The U.S. Navy received its 100th P-8A aircraft from Boeing as the global fleet, which also includes the Indian Navy and Royal Air Force, approaches 300,000 flight hours of hunting submarines and providing aerial reconnaissance capabilities around the world.

“We’re honored by the Navy’s faith and confidence in our employees and the P-8 system,” said Stu Voboril, vice president and program manager.

“Our focus has been, and will be, on delivering the world’s best maritime patrol aircraft, bar none.”

The P-8 is a long-range multi-mission maritime patrol aircraft capable of broad-area, maritime and coastal operations. A military derivative of the Boeing 737 Next-Generation aircraft.

Boeing say that this is the 94th mission-capable airplane to enter the U.S. Navy fleet, with six additional jets used as Engineering Manufacturing Development test aircraft. The 100th fully-operational delivery is scheduled for later this year.

Boeing has also delivered 12 jets to the Royal Australian Air Force, two to the Royal Air Force and eight P-8Is to the Indian Navy. Multiple U.S. Navy squadrons have deployed with the P-8A Poseidon, and the Indian Navy and Royal Australian Air Force are conducting missions with the P-8 as well.

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“Out with the old and in with the new”. The USN’s mighty P3C subhunter is now in the history books.

Speaking of history… 76 years since D Day. How the world has changed since then. Makes you wonder if the few remaining veterans who took part view the sacrifices of that operation against the realities of today?



Argentina seems to like them Old orions and the old worn out South Korean frigates…..


The Argentine defence budget rather limits their options along with their usual defence procurement dithering. The P-3C and Ulsan class are a good fit for Argentina that has a huge exclusive economic area to patrol. This is actually to the benefit of the Falkland Islands as whilst neither will seriously alter the balance of power in the area they will allow the Argentine to try and stop illegal fishing in their waters which is a major problem in that part of the world. The squid don’t know about exclusive economic zones or borders. The P-3C with upgrades are viable for… Read more »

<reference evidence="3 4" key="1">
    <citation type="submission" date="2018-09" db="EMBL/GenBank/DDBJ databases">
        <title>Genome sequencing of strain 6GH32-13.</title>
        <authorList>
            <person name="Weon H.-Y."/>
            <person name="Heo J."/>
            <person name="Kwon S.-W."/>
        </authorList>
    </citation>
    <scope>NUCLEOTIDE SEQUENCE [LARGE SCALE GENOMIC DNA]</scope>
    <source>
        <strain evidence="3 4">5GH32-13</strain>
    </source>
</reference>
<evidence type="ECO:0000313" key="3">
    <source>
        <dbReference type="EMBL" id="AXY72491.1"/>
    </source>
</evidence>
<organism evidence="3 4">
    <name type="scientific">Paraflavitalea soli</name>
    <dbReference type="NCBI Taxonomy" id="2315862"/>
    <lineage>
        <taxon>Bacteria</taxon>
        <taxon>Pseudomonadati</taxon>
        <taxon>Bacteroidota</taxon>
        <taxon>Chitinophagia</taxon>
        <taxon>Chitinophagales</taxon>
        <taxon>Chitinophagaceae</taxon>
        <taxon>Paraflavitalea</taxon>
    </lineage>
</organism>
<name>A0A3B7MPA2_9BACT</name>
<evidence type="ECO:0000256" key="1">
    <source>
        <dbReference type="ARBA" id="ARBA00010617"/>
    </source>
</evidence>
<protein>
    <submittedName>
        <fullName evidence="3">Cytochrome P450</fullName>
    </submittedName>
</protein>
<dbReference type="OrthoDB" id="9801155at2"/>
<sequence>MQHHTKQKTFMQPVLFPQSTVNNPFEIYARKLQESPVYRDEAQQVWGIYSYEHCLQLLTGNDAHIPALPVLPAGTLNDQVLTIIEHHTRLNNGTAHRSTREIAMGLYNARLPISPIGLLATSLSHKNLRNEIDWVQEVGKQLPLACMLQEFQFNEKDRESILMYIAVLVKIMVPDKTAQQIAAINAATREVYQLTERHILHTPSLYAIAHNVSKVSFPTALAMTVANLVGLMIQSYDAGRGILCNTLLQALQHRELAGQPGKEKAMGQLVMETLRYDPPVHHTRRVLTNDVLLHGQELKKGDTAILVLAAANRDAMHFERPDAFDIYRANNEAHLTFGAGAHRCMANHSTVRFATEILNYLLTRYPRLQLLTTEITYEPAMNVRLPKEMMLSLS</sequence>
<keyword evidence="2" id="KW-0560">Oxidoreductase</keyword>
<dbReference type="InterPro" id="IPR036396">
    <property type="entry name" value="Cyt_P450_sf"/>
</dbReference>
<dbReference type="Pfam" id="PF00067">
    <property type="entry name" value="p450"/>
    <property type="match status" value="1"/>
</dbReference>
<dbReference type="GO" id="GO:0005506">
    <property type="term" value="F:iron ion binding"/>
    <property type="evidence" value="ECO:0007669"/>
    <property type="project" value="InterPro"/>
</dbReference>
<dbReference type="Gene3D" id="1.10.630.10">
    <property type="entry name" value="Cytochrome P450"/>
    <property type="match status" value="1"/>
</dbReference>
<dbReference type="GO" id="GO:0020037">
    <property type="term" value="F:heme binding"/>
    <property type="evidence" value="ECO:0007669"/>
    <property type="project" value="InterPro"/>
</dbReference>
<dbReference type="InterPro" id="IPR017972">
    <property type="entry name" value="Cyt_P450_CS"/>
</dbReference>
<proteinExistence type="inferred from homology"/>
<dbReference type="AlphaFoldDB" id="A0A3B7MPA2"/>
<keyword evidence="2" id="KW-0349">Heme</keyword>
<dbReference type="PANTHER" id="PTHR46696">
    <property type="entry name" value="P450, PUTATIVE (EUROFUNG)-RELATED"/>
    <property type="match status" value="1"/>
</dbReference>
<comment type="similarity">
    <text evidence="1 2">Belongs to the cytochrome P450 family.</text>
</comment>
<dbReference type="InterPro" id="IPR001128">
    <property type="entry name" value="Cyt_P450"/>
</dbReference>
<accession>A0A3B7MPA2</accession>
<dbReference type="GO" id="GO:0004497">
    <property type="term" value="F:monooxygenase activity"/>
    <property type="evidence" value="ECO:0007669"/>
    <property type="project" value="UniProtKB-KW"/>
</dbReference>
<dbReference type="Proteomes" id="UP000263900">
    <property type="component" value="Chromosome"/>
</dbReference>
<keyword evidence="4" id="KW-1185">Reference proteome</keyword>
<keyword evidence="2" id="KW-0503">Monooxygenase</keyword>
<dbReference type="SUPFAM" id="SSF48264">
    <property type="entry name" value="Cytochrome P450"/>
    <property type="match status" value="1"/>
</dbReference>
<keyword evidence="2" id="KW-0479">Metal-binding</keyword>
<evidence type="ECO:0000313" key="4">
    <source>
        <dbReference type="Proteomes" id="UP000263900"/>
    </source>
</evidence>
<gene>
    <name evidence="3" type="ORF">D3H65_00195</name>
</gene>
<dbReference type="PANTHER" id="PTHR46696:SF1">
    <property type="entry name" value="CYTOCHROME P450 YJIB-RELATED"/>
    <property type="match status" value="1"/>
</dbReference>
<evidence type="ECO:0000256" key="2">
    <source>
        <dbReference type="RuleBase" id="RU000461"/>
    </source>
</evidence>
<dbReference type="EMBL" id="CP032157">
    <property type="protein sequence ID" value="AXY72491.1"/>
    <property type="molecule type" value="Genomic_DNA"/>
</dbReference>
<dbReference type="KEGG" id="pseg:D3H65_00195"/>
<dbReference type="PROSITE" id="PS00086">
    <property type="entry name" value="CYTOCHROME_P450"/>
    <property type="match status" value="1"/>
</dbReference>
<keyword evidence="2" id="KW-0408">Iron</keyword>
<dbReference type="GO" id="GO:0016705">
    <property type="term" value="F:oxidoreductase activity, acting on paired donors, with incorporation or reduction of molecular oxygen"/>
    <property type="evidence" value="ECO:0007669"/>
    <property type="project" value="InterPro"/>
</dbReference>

It’s a depressing thought. For the first time since then, “freedom” is in retreat globally.

Fen Tiger

Apparently some P3s’ will remain in use until 2023 with Reserve Units, and “Funnies”.

Rob Collinson

Time to ramp up the RAF delivery and to order more to replace the ageing battlefield surveillance fleet which is to be replaced.


The RAF delivery is actually happening pretty quickly…just a couple of months until our third airframe arrives and the 2nd squadron standing up this year…agreed about more airframes though…always…more airframes

John Leigh

They still have the old Shackleton in mothballs ??


A REAL aircraft… Bring back the SHACK!

Uhhhhhh… Terribly sorry…. Got a little out of hand there…



Where and how many……any port in a storm……


Speaking about more airframes or even old airframes the UK Government sometimes, no often get me confussed. I will start with the Tornado, we have scrapped ours yet Germany are carrying out an upgrade and will get at least another five years out of them. Then come Sentinel, aparantly it is to be withdrawn from service as it is becoming obsolete, yet the RAF say it is one of the most advanced systems in the world. Then comes the E3 Sentry being rapalced with the E7. So lets start with the E3, possibly in five years when they will be… Read more »

Steve R